The Crowdfunding Solution
For entrepreneurs the most difficult aspect of starting a business is generating capital. They usually suffer from funding gap, a term used to describe the capital need of entrepreneurs that remain unfulfilled by traditional lending institutions and angel investors. Finding angel investors and convincing banks or conventional money lending companies to grant loans are all equally difficult. This is where crowdfunding comes in.
The basic idea of crowdfunding is that people pooling their money together, usually via the Internet, to support an idea or effort initiated by a person or organization. Crowdfunders can build up and nurture a community of like- minded individuals who genuinely want to see one another succeed. An online crowdfunding campaign is a key way for an organization to raise money; effectively build an audience for a project, event, or cause; and keep contributors engaged in the outcome.
The International Crowdfunding Act essentially enables start- up entrepreneurs to leverage the power of the Internet to raise funding for their projects. Now, anybody with a cool idea will be able to pool the funds of ‘ micro investors’ into seed capital for the venture. If the idea pays off, then the seed investors can rake in their rewards.
In early 2011, Rachel Sun Xiangyu, a 21 year- old student from China, travelled to Pakistan to complete a traineeship at Nayajeevan. Having a passion for making friendship bands, she came up with the idea of teaching students to make these bracelets, with their own unique style. The staff at Nayajeevan and the Network of Organizations Working for People with Disabilities Pakistan ( NOWPDP) recognized an opportunity to spread her impact on Pakistan, while reaching out to a vulnerable population.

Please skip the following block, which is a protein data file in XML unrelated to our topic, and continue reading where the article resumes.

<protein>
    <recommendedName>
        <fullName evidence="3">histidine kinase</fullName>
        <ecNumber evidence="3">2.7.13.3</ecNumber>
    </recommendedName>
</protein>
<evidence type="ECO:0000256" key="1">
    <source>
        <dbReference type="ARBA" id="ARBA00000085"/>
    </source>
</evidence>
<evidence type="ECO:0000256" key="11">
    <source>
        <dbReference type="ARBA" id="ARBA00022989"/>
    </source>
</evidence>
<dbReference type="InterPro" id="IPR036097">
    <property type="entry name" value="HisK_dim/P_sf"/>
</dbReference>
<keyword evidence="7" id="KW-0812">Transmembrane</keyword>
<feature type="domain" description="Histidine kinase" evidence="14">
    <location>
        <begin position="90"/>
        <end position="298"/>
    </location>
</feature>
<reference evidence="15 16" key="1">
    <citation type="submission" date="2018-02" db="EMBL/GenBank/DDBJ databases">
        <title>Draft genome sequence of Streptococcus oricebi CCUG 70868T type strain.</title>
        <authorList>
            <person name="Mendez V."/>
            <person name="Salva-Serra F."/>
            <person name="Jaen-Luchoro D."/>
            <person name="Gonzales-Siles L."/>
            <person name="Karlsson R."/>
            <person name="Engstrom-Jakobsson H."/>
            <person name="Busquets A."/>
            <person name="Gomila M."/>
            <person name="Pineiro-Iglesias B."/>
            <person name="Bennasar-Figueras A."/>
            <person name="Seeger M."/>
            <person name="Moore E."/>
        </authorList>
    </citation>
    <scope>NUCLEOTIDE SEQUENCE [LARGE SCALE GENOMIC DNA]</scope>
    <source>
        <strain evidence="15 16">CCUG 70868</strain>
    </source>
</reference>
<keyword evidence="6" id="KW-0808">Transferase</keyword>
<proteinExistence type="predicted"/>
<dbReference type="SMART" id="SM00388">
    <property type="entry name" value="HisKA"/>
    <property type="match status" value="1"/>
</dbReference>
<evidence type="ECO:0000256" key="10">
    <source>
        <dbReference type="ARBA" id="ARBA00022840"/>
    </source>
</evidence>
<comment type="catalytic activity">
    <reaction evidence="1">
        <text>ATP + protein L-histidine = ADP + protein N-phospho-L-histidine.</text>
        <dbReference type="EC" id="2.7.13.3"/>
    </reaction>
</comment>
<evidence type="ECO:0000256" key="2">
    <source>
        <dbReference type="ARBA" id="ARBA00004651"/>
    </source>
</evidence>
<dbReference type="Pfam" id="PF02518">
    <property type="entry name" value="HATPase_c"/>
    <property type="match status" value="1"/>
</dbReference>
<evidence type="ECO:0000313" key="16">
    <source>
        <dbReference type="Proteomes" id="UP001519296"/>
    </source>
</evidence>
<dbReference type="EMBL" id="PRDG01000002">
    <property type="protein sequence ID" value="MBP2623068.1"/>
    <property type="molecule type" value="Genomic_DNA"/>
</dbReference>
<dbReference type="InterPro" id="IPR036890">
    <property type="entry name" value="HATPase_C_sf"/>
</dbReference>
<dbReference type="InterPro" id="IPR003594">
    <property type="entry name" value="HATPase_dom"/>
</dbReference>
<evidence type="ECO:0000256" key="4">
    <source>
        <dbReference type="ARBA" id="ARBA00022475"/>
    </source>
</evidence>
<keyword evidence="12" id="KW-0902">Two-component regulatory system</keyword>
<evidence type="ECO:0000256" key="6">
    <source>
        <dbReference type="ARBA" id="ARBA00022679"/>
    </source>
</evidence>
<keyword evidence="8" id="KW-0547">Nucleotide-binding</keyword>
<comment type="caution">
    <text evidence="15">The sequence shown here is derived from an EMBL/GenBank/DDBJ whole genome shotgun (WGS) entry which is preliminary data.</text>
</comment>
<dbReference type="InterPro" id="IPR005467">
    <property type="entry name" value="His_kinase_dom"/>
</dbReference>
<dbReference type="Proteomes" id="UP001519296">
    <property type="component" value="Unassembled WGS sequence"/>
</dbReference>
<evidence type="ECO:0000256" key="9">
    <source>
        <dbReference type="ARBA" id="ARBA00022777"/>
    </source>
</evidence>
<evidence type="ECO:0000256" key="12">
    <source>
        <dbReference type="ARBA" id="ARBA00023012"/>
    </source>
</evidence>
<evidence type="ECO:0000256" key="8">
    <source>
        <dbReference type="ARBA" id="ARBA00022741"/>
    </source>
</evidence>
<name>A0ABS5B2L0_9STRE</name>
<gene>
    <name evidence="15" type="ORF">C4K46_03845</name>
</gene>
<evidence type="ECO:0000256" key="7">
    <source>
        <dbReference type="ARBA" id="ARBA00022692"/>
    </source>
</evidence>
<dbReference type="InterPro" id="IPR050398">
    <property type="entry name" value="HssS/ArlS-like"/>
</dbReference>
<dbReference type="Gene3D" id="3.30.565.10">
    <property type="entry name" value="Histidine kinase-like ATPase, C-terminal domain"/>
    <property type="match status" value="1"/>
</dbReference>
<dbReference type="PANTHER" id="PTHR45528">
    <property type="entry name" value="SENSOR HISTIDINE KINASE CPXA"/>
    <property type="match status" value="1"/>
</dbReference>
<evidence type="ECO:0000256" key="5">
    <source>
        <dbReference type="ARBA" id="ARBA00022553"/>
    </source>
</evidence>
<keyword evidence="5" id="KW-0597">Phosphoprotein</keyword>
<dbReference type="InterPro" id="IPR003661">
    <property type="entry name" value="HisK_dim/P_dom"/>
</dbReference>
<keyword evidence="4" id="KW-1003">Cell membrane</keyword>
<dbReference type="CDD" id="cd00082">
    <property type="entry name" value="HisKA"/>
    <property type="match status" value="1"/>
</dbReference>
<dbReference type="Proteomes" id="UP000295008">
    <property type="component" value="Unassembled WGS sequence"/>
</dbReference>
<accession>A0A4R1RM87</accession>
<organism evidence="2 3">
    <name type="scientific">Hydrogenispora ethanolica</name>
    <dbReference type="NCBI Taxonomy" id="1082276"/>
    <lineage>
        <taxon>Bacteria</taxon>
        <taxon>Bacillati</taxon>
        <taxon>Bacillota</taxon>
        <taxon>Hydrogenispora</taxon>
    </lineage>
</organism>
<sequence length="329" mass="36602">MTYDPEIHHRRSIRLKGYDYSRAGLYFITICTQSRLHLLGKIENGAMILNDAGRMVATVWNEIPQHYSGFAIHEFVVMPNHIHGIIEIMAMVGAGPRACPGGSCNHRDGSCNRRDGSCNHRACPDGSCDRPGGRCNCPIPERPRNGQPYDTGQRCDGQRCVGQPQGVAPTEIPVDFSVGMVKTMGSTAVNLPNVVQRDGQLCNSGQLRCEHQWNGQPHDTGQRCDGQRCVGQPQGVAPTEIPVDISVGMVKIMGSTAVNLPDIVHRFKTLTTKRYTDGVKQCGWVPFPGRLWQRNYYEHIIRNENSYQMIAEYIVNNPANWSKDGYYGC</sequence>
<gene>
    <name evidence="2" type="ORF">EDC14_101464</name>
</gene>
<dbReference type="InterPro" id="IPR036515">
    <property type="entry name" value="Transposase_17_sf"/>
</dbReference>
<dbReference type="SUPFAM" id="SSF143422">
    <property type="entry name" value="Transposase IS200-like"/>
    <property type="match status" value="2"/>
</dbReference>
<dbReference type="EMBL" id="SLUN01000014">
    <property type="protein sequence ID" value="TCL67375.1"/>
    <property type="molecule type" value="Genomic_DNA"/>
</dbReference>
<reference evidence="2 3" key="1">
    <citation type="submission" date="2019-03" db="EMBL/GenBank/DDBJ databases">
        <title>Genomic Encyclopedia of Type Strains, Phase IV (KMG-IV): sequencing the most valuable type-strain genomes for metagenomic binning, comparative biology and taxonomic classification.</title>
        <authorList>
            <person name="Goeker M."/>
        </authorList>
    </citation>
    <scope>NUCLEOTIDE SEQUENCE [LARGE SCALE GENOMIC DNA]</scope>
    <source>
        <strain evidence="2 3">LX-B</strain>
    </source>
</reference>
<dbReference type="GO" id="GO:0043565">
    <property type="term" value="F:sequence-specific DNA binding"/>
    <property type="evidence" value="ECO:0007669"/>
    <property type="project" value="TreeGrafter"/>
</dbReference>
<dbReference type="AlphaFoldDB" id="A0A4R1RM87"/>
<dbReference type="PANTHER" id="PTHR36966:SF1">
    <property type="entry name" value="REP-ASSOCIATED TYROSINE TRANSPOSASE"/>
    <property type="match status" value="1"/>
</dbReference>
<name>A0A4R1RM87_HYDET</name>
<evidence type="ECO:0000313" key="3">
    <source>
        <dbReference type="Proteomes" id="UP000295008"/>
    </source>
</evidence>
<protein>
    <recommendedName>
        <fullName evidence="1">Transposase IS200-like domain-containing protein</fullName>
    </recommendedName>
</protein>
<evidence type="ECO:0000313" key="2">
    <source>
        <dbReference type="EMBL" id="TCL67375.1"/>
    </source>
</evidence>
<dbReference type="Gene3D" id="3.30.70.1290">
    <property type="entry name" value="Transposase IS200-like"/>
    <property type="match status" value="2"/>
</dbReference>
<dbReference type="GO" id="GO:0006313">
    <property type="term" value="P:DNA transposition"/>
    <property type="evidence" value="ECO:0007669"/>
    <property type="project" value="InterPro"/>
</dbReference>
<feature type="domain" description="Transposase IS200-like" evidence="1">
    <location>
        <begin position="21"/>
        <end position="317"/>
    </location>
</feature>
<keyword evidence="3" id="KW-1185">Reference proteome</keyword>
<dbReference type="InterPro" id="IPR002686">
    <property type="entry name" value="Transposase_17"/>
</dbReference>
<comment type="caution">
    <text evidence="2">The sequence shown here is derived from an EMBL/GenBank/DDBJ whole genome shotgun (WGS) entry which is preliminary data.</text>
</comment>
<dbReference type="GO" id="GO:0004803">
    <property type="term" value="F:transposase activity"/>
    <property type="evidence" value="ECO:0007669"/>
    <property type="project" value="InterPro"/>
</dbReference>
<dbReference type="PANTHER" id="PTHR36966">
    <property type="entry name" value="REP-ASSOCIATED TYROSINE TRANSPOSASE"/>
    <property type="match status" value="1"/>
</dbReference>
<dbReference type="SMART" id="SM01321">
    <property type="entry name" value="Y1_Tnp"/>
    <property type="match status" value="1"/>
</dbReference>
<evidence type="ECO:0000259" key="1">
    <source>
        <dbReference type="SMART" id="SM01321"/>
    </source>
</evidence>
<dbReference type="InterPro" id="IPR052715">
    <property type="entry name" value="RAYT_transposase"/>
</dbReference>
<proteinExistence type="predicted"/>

From this seed of an idea, Nayajeevan and NOWPDP are launching a campaign to provide a means for all people to provide a safety net for children with disabilities studying at special education institutions in Karachi ( around 7000 children). Just one bracelet ( for around 200 rupees), will provide health insurance for a month, and a small income to the child or teacher in the school who made it.
This is not just any health insurance; this insurance provides preventive health care workshops and a 24 hour medical hot- line to clients along with their emergency medical coverage in case of an accident. NOWPDP and Nayajeevan have joined hands to put together a managed care fund for these students; who would otherwise be refused coverage from insurance companies due to a misconception that their condition is associated with a higher risk of accidents.
In Asia, however, crowdfunding is a foreign notion. But projects like Togather. Asia, a Singapore- based startup that claims to be the first in Asia, essentially allows anyone to post up ideas for creative projects, social initiatives, and innovations and seek funding from the public to turn them into reality. The money is only passed to the project creators once the target is met. There is no equity exchange involved, so the funding is the form of donation pledges.
Similarly, Indonesia’s technology sector is adopting familiar models to foster growing businesses. Some of those qualities are already visible on the nation’s indigenous crowdfunding sites. Wujudkan. com and Patungan. net have both adopted familiar models and are contributing to some local success.
Crowdfunding does not offer a replacement for traditional money lending options, but an additional avenue that small and medium entrepreneurs can consider to get access to capital to get their business stand on their feet or to fulfill expansion goals.